“Congress shall make no law respecting an establishment of religion, or prohibiting the free exercise thereof; or abridging the freedom of speech, or of the press; or the right of the people peaceably to assemble, and to petition the Government for a redress of grievances.”

      Twitter isn’t the government. It’s a private company. They can allow whomever speak they want. Users and advertisers are welcome to participate or choose not to, especially if they’d rather not be a part of the instability that has been created, 100%, by Elon Musk.

      If Twitter was doing just fine, do you think the CEO would be spreading the same nonsense as you about Apple Computer, in an attempt to scare their largest advertiser into again advertising on Twitter?

      Elon Musk and a bunch of other people have lived in a right wing echo chamber. That fueled his Twitter purchase and his decisions. He’s made a very expensive mistake, and it makes me wonder the structure that must exist at companies like Tesla and SpaceX that enable them to carry on despite an unstable CEO like Musk. Twitter is a lot more like The Boring Company, which is also an abject failure.

      So if I’m a federal regulator and Elon Musk tries his “I’m an innovator and the rules don’t apply to me” act when it comes to implanting things in the brain, I’d hold him to the exact same standards in as everyone else working on the same thing.

    2. Using Joe’s own logic in his third paragraph, Twitter should be something he now defends. It was the defense he used back when it was engaged in Third Reich levels of censorship. And back then it still had shareholders watching their assets slowly dwindle. Musk rescued them from losing even more, and made it 100% the property of his own ego.

      But, you see, Joe preferred Twitter when it was a “democratic” cesspool of wealthy white girls who majored in sosh and gender studies at places like Bryn Mawr or Smith, who had no ability to code, who drank $15 matcha lattes during their 90 minutes of work each day, which largely consisted of shadow-banning people they didn’t like, at the rate of $120,000 a year starter salary, largely funded by globalist activists. A buncha mean girls who are now squealing on Mastodon (or whatever) about how persecuted they’ve been.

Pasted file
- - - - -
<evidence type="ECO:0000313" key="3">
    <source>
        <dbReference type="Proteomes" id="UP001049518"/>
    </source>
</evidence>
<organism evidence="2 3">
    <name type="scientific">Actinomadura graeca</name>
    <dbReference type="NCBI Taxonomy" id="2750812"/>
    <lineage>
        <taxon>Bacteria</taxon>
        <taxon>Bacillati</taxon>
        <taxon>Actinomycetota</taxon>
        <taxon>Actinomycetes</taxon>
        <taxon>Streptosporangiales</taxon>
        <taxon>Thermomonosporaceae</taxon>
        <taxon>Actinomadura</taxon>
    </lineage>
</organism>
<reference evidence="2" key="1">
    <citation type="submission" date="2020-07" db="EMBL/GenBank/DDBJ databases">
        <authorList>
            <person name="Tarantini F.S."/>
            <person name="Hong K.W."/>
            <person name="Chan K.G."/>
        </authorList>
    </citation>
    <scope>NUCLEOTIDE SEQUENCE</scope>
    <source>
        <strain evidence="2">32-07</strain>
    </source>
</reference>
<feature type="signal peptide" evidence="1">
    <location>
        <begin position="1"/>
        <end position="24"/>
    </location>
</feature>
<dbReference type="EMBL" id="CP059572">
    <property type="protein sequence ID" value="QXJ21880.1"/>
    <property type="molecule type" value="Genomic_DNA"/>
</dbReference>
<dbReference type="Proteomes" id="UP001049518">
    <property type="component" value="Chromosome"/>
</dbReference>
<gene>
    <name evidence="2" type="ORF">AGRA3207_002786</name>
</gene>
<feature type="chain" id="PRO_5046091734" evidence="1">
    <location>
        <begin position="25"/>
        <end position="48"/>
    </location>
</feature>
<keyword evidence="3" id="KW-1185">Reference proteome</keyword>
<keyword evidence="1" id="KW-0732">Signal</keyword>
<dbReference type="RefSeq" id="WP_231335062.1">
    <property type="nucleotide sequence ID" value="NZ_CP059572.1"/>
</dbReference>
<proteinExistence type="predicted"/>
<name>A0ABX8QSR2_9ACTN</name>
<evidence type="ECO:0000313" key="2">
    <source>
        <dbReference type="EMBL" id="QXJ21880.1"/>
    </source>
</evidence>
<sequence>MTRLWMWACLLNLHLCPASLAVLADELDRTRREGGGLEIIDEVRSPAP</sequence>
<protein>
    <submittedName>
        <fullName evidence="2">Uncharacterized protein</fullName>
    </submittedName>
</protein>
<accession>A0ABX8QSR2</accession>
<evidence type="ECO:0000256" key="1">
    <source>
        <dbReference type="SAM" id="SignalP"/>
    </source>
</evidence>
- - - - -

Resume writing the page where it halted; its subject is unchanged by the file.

It is now an entirely private company and Musk can ban absolutely all he wants. He can eliminate all the “they/them” pronouns, the purple hairs, the rose emojis. And yet he hasn’t. The only high-profile person he suspended was an edgelord troll hip-hop-cum-Christian artist who he hopefully will re-instate. Beyond that, he’s just suspended a bunch of Antifa accounts, not because they’re Antifa–you can remain a fat basement revolutionary as long as you don’t actually plot or foment violence–but because Antifa intersects so heavily with chomos–people committing actual crimes.

      It remains to be seen if Musk made an expensive mistake. Twitter is still a massive car crash–fascinating to look at from afar but I’m so glad I never got involved…never once had an account on any of the microblogging sites, including the ones that didn’t exist five years ago and wouldn’t exist (Gab, Parler, Truth Social, others?) if it weren’t for the fact that Twitter became a left-wing echo chamber that was losing $2M a day to host a simple microblogging application that can run perfectly well with about 1,200 employees. As the Twitter addicts, left and right, are seeing now. No loss in basic functionality. The problems it faces are mostly amplified by the disgruntled Beckys who left and the armchair Marxists who didn’t want their viewpoints challenged.

    3. I’ve never met Lauren B., but each post gets better.